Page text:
.38 Special played on the overhead speakers while he sat, contemplating what to write next. The restraunt was filled with groups of people talking, eating, laughing. He sat alone. At a high top table, watching it all. His food was nearly gone, more a means to sustain existence than something he wanted.
Across the room, he watched as two men, dressed in business finery gnawed at the grindage in front of them. Their conversation drifted between the hot new secretary at the firm and how best to defend their latest traffic accident case in order to get the big pay day.
Next to them, an overweight man in a wheelchair, much to young to be forced into such an existence fiddles with his phone while the lady next to him gets him settled before ordering their food. His mood is ambivalent, almost as if he has resigned himself to live whatever life has thrown his way. The writer contemplates such a life, and wonders if he could ever be ok with just being. Probably not, he decides and moves his attention elsewhere.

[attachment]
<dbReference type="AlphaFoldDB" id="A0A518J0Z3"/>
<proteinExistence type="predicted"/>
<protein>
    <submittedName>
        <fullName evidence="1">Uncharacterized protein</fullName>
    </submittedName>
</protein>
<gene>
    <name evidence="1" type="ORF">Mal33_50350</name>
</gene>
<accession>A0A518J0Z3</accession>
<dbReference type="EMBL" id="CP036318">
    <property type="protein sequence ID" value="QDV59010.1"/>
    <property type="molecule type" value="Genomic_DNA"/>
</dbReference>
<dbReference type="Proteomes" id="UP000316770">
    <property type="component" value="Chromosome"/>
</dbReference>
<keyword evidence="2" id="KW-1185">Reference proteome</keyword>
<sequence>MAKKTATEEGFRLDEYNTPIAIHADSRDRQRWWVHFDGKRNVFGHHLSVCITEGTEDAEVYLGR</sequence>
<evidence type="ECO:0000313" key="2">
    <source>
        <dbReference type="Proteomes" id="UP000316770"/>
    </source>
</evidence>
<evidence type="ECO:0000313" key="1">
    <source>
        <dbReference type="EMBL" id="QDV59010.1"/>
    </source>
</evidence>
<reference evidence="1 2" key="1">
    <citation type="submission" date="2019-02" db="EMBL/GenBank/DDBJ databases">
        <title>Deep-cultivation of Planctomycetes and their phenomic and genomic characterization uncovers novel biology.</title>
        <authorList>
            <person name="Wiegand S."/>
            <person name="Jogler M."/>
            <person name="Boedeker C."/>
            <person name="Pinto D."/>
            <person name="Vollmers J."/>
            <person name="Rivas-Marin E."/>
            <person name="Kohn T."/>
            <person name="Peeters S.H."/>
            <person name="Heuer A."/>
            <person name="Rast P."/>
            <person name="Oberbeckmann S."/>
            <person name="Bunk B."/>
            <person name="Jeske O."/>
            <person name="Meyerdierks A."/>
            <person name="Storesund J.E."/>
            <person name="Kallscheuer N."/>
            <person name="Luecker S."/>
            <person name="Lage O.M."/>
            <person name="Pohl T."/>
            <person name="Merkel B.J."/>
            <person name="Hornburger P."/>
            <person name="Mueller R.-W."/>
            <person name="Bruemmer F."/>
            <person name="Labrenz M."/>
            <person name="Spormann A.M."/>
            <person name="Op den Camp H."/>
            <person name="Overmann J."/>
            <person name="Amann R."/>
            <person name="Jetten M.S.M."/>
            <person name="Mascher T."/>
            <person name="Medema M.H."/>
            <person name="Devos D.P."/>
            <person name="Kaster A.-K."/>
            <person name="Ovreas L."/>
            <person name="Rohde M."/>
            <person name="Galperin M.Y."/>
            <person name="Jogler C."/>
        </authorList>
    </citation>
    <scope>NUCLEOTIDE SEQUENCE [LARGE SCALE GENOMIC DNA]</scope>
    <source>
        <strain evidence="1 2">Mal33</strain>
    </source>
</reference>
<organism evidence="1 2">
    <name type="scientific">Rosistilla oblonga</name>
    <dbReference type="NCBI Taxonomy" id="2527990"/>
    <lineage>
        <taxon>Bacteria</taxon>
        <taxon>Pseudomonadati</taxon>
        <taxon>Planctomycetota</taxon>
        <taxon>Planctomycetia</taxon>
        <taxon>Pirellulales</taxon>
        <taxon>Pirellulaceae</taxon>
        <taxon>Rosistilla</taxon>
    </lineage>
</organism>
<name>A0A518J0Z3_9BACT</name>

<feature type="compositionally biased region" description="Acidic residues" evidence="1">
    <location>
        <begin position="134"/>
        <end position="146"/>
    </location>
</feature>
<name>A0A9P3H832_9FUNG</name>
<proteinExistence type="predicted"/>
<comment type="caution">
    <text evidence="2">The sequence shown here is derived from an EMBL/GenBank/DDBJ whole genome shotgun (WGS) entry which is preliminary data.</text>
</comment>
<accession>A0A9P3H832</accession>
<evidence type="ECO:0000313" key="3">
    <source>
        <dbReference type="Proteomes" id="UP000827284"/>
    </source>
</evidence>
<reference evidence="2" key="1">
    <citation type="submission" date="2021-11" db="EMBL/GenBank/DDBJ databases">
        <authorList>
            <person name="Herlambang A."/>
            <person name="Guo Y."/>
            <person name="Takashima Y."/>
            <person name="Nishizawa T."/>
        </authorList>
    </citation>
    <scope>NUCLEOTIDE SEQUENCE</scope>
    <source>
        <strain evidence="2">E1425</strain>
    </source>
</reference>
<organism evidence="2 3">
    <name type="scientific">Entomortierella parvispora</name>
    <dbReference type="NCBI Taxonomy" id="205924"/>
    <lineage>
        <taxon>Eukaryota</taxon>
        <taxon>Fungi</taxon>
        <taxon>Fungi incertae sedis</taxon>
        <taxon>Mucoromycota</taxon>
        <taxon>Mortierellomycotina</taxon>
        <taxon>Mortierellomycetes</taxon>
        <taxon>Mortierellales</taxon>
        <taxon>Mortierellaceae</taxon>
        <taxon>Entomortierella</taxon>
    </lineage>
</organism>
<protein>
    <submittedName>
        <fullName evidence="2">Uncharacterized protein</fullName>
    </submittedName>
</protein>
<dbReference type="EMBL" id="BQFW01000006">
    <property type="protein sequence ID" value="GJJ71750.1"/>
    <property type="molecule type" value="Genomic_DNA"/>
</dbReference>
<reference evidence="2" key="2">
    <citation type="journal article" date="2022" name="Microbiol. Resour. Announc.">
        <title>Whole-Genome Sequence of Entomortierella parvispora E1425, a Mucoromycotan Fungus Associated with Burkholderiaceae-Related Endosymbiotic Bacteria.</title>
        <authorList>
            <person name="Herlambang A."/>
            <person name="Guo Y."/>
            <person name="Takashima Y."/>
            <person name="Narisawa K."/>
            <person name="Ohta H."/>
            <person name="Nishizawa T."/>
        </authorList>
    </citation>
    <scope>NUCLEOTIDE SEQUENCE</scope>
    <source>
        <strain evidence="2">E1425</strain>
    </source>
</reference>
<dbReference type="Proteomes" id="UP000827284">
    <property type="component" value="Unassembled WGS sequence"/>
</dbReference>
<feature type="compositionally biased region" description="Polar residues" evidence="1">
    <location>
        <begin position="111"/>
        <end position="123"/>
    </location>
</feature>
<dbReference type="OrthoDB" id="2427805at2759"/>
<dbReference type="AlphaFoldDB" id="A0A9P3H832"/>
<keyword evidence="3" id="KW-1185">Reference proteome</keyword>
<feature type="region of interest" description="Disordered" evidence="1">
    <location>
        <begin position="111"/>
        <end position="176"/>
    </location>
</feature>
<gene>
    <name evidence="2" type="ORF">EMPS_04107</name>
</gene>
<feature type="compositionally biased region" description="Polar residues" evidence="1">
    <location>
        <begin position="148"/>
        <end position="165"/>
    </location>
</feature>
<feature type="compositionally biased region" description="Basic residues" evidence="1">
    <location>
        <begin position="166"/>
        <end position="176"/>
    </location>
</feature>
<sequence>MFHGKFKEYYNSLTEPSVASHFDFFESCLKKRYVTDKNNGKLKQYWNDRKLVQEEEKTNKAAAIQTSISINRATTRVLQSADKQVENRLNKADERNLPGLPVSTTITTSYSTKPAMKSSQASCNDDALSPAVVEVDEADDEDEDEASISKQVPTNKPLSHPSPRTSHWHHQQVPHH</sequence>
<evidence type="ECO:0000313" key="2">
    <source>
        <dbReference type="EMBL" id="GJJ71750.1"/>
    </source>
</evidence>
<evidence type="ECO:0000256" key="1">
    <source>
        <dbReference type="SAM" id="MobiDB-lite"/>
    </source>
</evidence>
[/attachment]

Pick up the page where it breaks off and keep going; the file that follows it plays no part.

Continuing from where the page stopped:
A waitress, familiar with him, walks up and asks if he needs anything. He welcomes the interruption and smiles as he asks her about the sticker she is wearing on her shirt.
“It’s for a to-go order. It says, Jason’s mom.” She answers.
“But, shouldn’t it say Stacey’s mom? I hear she has it going on.” He counters.
“That’s why I’m going to name my daughter Stacey.” She grabs his cup and refills it.
As she walks away, he ponders the time, and realizing lunch time has come to an end, he packs his stuff up and heads for the door. Another lunch has come to a close, and another hour has passed where he finds himself more the observer and narrator than the partaker.
And for him, that’s ok.